Aggregate Measure of Support (AMS) includes
(a) sum total of subsidies on inputs like fertiliser, water, credit, power etc and
(b) market price support measured by calculating the difference between domestic administered market price and external reference price (world price) multiplied by quantity of production eligible to get applied administered price.
If domestic prices are lower than the world reference price, then (b) is negative, and if this negative component is higher than input subsidies then AMS turns out to be negative.
WTO agreement envisages two kinds of support to agriculture, viz. domestic support and export subsidies (Box 1).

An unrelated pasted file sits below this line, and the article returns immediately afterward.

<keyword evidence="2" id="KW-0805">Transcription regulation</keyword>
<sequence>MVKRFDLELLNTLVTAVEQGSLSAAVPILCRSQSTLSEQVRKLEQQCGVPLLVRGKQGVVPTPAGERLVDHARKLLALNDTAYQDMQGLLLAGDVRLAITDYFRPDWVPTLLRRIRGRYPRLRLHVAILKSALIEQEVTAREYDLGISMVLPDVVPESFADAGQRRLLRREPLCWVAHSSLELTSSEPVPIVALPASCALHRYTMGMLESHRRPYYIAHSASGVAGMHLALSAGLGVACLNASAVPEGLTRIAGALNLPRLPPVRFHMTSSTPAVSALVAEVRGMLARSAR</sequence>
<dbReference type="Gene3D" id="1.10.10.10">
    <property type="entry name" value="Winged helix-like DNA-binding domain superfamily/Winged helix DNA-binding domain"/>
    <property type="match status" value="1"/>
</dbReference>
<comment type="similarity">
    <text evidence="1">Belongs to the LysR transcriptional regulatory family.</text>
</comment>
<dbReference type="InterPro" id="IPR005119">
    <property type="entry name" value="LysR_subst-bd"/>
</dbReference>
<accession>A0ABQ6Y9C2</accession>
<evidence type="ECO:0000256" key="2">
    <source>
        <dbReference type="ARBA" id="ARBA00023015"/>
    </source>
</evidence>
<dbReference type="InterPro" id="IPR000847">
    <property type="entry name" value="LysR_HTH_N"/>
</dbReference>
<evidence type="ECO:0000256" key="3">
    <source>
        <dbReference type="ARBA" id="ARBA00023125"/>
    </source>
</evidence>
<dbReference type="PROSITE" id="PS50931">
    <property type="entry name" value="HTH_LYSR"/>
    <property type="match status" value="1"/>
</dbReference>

The domestic support is further classified into five categories:
(a) aggregate measure of support (AMS) which includes product specific and non-product specific support
(b) green box support
(c) blue box support
(d) de minimus support and
(e) special and differential (S&D) treatment box.
Out of all the above, WTO agreement requires reduction only in AMS and export subsidies, whereas, support under all other heads is exempted.
Some members of the WTO, especially developed nations that are big commodity exporters, have raised concerns that [India’s] large stocks of wheat and rice could lead India to dump those on global markets. Also, according to them, the food law [India Food Security Act] that guarantees grains to nearly 70% of the country’s more than 1.2 billion people at nearly throwaway prices would artificially lower local prices and damp demand for their [i.e. developed nations] products in one of world’s largest markets.